More Fluoridated Water Needed, Officials Say

Times Staff Writer

Los Angeles County health officials Monday called for additional fluoride in water throughout the county and state, in response to a new study that identified oral disease as the No. 1 health problem among California’s elementary-school children.

Though adding more fluoride is just one step that officials said is needed, “fluoridation is a cornerstone of the responses that we need to have,” said Dr. Jonathan Fielding, director of public health for the county Department of Health Services.

Fluoride strengthens tooth enamel, which protects against decay. California has continually lagged the rest of the nation, with a little less than 30% of its population having access to fluoridated water -- compared to 65% nationwide, said Dr. Tim Collins, dental director of the county health services department.

Four of the 88 cities in Los Angeles County -- Los Angeles, Long Beach, Beverly Hills and Pico Rivera -- add fluoride to their water. Santa Monica and Inglewood plan to do so.


The Metropolitan Water District, which delivers water to Los Angeles, Orange, Riverside, San Bernardino, San Diego and Ventura counties, is scheduled to complete water fluoridation in 2007, said Dr. David Nelson of the California Health and Human Services Agency. The result will be “the largest single water fluoridation project in the United States,” Nelson said.

The Dental Health Foundation study, which screened 21,399 kindergarten and third-grade students at 186 schools statewide, found that two-thirds have experienced tooth decay by the third grade.

Twenty-eight percent of those surveyed showed signs of untreated decay. Children from low-income and minority families were more likely to suffer from oral disease than any other group, the study said.

Latino children demonstrated “the highest risk for dental health problems,” with almost twice the rates found among their Anglo counterparts, the study said. Seventy-two percent of Latino youths surveyed had experienced tooth decay, with 30% identified as needing treatment and 26% suffering rampant decay.


As California’s Latino population continues to grow, those numbers have serious implications for the future and suggest that the prevalence of oral disease in the state is actually beginning to rise, said Wynne Grossman, executive director of the Dental Health Foundation.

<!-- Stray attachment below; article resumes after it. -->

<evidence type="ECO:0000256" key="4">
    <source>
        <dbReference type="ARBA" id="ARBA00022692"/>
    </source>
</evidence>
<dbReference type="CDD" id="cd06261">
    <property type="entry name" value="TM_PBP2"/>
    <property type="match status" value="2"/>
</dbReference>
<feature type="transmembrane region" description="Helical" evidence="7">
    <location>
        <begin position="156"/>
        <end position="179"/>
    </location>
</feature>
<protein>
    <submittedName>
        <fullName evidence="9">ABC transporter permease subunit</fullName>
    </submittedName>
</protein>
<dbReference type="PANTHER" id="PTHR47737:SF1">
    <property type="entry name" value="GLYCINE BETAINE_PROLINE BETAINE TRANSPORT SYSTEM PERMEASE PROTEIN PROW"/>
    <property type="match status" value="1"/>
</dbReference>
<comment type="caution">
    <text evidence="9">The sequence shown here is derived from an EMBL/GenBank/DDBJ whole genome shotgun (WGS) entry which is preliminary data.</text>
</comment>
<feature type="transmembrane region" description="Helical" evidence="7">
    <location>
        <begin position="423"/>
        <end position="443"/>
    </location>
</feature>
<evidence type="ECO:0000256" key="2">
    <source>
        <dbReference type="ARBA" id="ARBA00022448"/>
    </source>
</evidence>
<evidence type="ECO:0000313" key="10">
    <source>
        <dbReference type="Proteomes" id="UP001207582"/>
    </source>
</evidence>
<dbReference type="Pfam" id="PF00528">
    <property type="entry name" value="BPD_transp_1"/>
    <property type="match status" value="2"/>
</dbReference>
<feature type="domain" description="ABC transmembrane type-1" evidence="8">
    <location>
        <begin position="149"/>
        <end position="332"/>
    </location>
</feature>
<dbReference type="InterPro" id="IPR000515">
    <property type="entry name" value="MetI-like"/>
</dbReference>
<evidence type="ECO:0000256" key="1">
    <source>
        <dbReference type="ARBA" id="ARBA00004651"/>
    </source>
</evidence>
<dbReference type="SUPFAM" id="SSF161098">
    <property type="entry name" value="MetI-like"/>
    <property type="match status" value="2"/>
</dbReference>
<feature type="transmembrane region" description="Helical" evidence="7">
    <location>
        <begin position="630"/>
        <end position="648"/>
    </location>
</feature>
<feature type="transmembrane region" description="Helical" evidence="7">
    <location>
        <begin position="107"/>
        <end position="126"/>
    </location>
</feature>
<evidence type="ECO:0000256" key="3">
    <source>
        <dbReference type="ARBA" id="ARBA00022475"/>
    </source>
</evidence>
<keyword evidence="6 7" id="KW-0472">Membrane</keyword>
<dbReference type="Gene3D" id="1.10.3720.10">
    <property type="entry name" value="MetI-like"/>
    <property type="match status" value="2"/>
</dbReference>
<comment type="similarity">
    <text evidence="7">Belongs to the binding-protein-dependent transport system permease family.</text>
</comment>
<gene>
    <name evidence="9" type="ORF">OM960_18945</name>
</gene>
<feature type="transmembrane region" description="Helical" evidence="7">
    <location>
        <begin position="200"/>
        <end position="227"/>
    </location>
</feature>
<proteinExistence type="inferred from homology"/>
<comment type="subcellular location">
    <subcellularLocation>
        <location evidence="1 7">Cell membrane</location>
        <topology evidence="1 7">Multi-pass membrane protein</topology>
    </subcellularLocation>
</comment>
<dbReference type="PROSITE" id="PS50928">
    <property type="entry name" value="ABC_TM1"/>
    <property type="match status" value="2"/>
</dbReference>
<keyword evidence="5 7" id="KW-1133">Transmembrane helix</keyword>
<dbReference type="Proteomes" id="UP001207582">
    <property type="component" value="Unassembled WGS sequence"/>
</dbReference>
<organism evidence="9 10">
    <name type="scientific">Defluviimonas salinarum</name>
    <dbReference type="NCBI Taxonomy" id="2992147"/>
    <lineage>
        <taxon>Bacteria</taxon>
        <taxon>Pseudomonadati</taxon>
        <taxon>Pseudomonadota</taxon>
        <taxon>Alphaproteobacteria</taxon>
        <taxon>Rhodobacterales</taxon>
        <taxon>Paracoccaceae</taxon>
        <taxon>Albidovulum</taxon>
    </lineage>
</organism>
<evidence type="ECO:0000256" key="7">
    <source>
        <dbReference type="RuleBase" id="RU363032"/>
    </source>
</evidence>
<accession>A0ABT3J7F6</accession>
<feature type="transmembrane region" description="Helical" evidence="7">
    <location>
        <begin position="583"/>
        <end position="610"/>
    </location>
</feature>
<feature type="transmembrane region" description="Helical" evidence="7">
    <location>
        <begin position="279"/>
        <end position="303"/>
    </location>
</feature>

Among 25 states with similar data, only Arkansas ranked below California in dental decay among its youngest residents.

The study also cited barriers to dental care as part of the problem, including lack of dental insurance and parental education. Its findings echoed a 2000 U.S. surgeon general’s report, which described oral disease as a “silent epidemic” throughout the United States.

“It’s important to recognize this as a serious health problem,” Fielding said. “It is a preventable epidemic, and we need to do more to try and erase it.”


Besides fluoridation, Fielding and other dentists stressed the need for dental insurance, sealants on permanent molars and greater attention to proper tooth care from infancy.

Those measures might have made a difference for Maria Sanchez and her 10-year-old son Edward, who was getting his teeth cleaned Monday morning at the not-for-profit Children’s Dental Center in Inglewood. Edward started going to the center three years ago, after a school dental screening showed that his love for sour candy and ice cream had resulted in cavities.

Sanchez, who has no dental insurance, said she started taking Edward to the dentist when he was about 3. No doctor, she said, told her about the importance of getting to the dentist’s office earlier -- when Edward’s baby teeth appeared -- a step pediatric dentists recommend.

Education for parents such as Sanchez is key, Fielding said. “People think that dental decay is that it’s just the teeth,” he said. “But it affects everything you do.”